Contact Us
15 September 2021
No Covid-19 vaccine-related deaths reported in South Africa

Reports of people dying from the Covid-19 vaccine is often cited as a reason for vaccine hesitancy in South Africa.

A recent study by the Human Sciences Research Council and the University of Johannesburg found that 25% of people are concerned about its side effects.

Reports of 29 deaths being linked to the Covid-19 vaccine has done little to challenge these perceptions.

However, the South African Health Products Regulatory Authority (SAHPRA) - which is mandated to oversee the safety of all medicines registered in the country - has confirmed, based on reports from an interdisciplinary team of medical experts, that these deaths were not linked to the vaccine.

In a recent statement, the SAHRA stated that it had received 1 473 reports of adverse events following immunisations by 31 July.

To put this into perspective, these account for a 0.02% reporting rate of the almost 7.1 million doses of Covid-19 vaccines administered by that date.

The World Health Organization defines serious effects as: requiring hospitalisation, life-threatening, resulting in a congenital anomaly or birth defect and ultimately, resulting in death.

Mild side effects that may persist for a few days after vaccination - including headache, pain and redness at the injection site, or mild fever - are not considered adverse events.

Serious adverse after effects should be reported immediately by the patient’s healthcare profession so that an investigation can be done within 48 hours.

SAHPRA explained that the National Immunisation Safety Expert Committee would assess whether there is a “true relationship“ between a medicine or vaccine and an adverse reaction.

“To date, investigations for 32 deaths have been completed and causality assessment included, of which 28 were coincidental to vaccination (meaning the reaction occurred at the time of vaccination, but was not caused by it). This means that these deaths were not related to or linked to the vaccination.“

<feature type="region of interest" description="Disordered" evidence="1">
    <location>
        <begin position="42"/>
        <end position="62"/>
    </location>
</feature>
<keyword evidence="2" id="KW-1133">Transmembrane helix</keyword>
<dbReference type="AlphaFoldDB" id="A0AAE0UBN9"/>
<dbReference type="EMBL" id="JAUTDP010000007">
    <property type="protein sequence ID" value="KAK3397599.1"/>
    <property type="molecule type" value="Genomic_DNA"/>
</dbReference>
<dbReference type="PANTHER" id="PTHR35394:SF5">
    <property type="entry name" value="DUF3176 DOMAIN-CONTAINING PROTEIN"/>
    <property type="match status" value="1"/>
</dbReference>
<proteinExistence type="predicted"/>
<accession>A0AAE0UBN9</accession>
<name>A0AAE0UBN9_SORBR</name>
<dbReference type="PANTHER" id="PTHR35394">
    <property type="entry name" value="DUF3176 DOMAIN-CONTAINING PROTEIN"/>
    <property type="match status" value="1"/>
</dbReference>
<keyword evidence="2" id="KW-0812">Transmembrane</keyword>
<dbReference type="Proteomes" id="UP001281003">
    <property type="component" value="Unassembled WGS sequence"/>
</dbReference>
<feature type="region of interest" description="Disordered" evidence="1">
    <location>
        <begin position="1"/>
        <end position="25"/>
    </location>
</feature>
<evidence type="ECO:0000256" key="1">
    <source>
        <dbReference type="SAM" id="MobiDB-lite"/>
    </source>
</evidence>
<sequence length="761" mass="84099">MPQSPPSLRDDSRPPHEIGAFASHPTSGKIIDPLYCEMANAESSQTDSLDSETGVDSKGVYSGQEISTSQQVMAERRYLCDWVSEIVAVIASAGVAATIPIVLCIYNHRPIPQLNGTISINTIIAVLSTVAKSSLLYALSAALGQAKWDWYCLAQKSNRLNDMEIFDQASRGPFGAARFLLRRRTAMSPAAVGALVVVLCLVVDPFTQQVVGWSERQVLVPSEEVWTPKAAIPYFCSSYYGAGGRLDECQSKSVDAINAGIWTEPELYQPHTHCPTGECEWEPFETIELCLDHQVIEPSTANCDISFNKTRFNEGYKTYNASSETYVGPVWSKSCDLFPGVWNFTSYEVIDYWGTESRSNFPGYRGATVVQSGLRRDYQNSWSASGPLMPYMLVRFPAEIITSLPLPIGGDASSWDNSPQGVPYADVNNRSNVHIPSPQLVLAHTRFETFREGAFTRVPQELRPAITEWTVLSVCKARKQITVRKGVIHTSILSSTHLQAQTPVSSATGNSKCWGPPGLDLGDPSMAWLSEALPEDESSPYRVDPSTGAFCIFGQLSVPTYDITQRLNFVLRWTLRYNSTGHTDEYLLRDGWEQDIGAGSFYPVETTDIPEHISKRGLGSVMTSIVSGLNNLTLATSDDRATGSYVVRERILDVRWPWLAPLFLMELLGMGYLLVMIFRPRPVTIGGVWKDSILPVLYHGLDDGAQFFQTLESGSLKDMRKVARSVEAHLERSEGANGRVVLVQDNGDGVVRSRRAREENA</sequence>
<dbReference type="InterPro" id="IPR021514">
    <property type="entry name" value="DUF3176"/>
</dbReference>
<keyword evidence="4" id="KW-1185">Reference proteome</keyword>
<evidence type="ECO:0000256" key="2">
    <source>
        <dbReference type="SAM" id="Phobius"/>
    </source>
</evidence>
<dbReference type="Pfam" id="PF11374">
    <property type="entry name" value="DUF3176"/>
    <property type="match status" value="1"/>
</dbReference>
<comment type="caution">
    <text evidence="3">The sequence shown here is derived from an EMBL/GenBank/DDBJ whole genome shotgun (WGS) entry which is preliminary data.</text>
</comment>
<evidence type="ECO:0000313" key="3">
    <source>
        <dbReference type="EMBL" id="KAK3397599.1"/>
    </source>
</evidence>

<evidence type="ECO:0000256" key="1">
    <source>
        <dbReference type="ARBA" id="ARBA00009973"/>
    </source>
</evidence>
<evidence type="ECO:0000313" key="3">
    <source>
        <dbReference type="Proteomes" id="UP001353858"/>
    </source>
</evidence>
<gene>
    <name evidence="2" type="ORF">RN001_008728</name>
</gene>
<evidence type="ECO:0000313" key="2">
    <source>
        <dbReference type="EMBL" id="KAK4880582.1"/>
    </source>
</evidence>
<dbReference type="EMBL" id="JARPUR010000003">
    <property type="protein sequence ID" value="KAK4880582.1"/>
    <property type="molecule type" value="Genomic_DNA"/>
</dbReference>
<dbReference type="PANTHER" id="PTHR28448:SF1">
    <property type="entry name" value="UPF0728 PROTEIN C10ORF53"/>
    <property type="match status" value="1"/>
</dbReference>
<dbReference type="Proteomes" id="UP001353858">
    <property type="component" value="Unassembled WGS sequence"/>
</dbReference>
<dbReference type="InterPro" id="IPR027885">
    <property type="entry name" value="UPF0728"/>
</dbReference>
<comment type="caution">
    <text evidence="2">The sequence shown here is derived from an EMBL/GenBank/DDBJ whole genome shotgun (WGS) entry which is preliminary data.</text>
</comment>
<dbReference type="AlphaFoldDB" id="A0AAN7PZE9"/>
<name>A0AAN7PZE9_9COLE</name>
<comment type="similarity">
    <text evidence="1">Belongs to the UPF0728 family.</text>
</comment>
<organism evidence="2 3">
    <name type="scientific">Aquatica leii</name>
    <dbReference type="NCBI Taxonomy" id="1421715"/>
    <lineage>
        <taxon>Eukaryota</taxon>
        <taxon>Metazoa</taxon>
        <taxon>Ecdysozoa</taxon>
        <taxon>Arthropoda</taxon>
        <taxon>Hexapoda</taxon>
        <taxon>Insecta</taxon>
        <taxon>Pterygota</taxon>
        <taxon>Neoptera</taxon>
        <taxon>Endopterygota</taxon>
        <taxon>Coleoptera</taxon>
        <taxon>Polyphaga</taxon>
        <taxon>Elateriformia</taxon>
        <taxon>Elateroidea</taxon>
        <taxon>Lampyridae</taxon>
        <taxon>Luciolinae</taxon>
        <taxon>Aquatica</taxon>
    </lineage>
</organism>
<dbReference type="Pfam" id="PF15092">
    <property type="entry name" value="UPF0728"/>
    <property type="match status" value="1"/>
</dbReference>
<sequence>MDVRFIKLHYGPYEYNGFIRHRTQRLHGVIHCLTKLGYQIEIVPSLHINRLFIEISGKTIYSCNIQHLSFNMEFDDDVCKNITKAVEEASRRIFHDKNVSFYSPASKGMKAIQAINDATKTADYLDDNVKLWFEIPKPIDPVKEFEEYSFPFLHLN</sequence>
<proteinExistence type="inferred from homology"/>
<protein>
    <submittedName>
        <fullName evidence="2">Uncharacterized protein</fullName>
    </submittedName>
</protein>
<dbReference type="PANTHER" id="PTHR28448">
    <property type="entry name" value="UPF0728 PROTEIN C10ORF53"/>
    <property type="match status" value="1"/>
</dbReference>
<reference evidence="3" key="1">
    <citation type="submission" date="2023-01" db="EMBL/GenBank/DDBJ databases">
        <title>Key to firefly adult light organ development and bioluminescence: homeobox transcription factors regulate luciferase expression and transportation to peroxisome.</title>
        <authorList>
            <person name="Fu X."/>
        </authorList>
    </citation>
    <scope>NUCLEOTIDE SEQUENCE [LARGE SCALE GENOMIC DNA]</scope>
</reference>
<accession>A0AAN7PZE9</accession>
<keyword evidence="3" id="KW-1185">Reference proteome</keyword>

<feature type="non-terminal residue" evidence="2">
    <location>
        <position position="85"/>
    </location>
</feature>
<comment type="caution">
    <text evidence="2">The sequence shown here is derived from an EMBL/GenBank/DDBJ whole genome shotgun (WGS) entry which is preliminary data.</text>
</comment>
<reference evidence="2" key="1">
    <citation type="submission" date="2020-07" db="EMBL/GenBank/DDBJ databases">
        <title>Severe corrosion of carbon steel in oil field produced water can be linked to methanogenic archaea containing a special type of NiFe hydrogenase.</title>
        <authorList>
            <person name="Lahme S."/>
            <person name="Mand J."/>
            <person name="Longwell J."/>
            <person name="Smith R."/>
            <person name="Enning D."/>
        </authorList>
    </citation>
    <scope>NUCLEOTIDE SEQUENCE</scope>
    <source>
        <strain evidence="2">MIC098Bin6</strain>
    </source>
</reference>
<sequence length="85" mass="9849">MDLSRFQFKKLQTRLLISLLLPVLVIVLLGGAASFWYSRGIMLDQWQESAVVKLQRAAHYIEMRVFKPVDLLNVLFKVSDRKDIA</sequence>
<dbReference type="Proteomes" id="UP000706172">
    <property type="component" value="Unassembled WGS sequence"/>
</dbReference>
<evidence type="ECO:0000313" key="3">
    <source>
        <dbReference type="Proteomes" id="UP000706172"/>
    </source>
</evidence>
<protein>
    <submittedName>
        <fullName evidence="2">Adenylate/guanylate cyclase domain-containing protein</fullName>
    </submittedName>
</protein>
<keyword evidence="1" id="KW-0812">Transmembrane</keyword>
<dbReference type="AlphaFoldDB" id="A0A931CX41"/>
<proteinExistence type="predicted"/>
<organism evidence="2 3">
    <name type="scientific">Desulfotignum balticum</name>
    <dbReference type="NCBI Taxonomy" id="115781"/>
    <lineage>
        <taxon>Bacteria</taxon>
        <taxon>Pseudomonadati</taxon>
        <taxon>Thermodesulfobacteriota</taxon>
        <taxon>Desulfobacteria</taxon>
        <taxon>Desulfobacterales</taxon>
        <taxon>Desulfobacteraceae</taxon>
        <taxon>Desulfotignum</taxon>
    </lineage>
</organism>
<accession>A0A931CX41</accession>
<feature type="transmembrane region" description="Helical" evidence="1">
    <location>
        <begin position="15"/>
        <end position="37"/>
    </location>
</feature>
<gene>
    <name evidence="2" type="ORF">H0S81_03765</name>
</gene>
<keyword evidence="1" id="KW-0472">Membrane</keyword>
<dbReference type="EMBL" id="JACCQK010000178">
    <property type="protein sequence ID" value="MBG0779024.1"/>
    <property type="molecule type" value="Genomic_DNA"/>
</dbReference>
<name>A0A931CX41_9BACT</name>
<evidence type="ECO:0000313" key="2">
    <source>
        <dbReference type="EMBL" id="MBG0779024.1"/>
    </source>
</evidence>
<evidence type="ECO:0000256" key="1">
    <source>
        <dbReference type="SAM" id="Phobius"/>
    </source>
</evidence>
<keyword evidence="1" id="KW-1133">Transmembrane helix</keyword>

As Dewald Schoeman, UWC lecturer in Molecular Biology and Virology explained: “Factors such as the person’s age, pre-existing medical conditions, immune profile, and how many shots of the vaccine have been administered are also relevant and should be factored into such cases.

“No medical procedure or treatment is without risk, and, unfortunately, the Covid-19 vaccine is no exception. Although there are side-effects to the Covid-19 vaccine, they are typically short-lived and not severe. Any prolonged and/or severe side-effects should be reported, and the person should seek medical care.”

Schoeman said it’s important to remember that it can take at least 10-14 days for the immune system to build up good protection against the virus.

“So, if a person is exposed to the virus shortly after getting their first shot of the Pfizer vaccine, they can still become infected with the virus and develop Covid-19. This is often misconstrued as the vaccine being ineffective, or being the cause of the disease.”

Only after receiving both doses of the Pfizer vaccine is a person’s immune system stimulated to provide optimal protection against the virus, decrease the risk of hospitalisation, and decrease the risk of death from the virus, he added.